Take for example, employees who may have accessed financial accounts from offices or used work-issued devices were now conducting business from home, using personal devices which may have heightened potential cybersecurity risks. In some cases, the lack of a VPN to provide a secure connection to a remote location may never have been made available since the expectation was that staff would need to access systems only in the office environment. Now with many working remote, not having a VPN created an increased cybersecurity risk that needed to be addressed quickly.
Since risk and fraud engines use patterns to identify potential threats, the change of an employee shifting their access to a sensitive database from an office location to a home/remote one can trigger a false-positive risk signal based on the change in IP address used and/or device used such as going from a work-issued laptop to a home computer. In other words, the system has indicated that a potential threat exists when one does not. Common practice may be to temporarily cut off access to that individual while a fraud analyst attempts to contact the staffer. Once the legitimacy has been confirmed, the fraud analyst can manually override the system and re-establish the connection. Yet these actions cannot be taken when an entire department or an organization is forced to work remotely within a short period of time.
The same drastic transition taken by customers who had never used digital tools now being online had a similar effect on increased cybersecurity risk. Having a handful of customer accounts adopting a digital channel on a daily basis is a reasonable business expectation for which risks can be managed. However, if 10%, 20% or more of a customer portfolio decides to “go digital” in the span of a few days or weeks, the risks are magnified.
Overall, 34% of companies reported the increased cybersecurity risk as a top-three challenge in supporting customers during the pandemic, with large companies (1,000+ employees) reporting at a higher level of 40%, although not statistically significant.
This risk is further compounded when training needs to be shared with customers on sensitive tools or basic security measures need to be explained to customers and staff.
“[We are] training clients to use encrypted data exchange, teaching them skills to rely less on paper,” stated one accounting firm executive.
COVID-19 is a massive disruptor, but also represents an opportunity
Half (49%) of all businesses ranked COVID-19 first as the single biggest disruptive force as to how they will operate over the next three years, and another one in five (22%) ranked it as the second biggest disruptor.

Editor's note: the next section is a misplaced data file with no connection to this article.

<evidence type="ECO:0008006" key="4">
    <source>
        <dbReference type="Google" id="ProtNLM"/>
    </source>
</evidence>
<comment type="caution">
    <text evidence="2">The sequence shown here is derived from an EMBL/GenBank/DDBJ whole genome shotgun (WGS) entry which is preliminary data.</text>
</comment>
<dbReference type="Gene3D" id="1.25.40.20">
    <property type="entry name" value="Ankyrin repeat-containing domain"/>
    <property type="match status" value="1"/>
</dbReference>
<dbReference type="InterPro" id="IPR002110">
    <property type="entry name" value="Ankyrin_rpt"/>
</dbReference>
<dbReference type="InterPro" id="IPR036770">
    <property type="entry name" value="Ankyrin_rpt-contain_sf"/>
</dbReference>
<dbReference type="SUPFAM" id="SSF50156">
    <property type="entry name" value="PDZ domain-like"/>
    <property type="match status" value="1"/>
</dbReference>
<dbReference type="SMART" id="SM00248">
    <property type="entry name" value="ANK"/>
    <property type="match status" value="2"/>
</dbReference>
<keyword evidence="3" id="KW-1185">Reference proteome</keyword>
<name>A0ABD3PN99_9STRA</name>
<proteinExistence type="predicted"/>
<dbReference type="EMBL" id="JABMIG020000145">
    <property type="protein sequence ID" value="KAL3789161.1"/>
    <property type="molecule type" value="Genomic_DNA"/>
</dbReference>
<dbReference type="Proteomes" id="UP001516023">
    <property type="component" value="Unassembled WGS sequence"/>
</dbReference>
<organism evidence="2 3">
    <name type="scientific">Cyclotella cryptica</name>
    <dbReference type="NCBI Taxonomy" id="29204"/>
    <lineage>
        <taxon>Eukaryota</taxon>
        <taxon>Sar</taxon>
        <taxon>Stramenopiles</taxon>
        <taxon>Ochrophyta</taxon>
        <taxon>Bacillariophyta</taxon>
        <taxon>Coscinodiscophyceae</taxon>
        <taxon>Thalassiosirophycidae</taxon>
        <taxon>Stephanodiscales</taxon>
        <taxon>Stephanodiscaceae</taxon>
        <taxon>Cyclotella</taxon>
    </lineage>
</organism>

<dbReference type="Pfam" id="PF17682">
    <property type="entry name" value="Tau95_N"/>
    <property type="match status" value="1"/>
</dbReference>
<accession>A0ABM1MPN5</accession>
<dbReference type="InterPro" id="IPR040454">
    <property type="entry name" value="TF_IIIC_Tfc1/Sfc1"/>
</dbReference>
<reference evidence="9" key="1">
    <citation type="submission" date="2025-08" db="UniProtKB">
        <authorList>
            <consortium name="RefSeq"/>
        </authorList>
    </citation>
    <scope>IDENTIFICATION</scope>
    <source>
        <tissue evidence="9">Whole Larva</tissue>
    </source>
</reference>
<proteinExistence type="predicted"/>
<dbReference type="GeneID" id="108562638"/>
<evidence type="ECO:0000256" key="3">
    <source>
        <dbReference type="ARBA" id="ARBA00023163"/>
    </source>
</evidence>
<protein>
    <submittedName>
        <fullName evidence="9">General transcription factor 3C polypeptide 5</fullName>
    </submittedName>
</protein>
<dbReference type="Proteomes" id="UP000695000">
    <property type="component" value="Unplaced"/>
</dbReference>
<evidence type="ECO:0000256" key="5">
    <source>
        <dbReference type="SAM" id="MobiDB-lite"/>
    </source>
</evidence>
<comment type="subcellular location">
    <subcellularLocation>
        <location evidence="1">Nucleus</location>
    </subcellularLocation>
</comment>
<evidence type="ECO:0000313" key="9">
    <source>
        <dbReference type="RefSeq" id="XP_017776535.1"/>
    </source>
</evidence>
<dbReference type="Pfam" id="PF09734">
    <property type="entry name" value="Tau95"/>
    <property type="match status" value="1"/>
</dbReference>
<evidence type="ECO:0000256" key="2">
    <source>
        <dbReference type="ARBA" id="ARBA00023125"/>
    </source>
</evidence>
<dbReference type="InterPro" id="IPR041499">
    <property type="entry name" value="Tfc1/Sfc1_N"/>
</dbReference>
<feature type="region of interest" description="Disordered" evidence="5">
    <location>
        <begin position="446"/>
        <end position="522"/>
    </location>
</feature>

When viewing a combined top-three rankings for disruption, COVID-19 came in first at 82%, followed by technology advancements at 67% and then the global economy at 52%.
The presidential election and fintechs/new entrants posed the next level of disruption, albeit at a much lower level. One potential factor behind these issues being less disruptive is that they represent known threats and companies have had to deal with them before.
For example, in the case of presidential elections, tax, regulatory and compliance factors can be expected to ease or increase depending on the party elected, forcing companies to dial-up or dial-down their responses. In the case of fintechs, partnership and outright purchases have long been in company playbooks should a new entrant be particularly successful in an incumbent’s industry, such as JPMorgan Chase’s purchase of online merchant service provider WePay and PayPal's purchase of Braintree/Venmo to improve its offerings for developers and P2P payments.
Changes in customer behaviors as a result of the lockdowns can create opportunities, as the rulebook for dealing with the pandemic is unscripted. Most (84%) survey respondents agreed somewhat or strongly that the lockdowns are creating a disruptive opportunity since customers have been forced to change their everyday behaviors. Almost half (46%) felt strongly that COVID-19 lockdowns are creating an opportunity because companies have been forced to adjust — and in those changes some are seeing new business flock to their doors.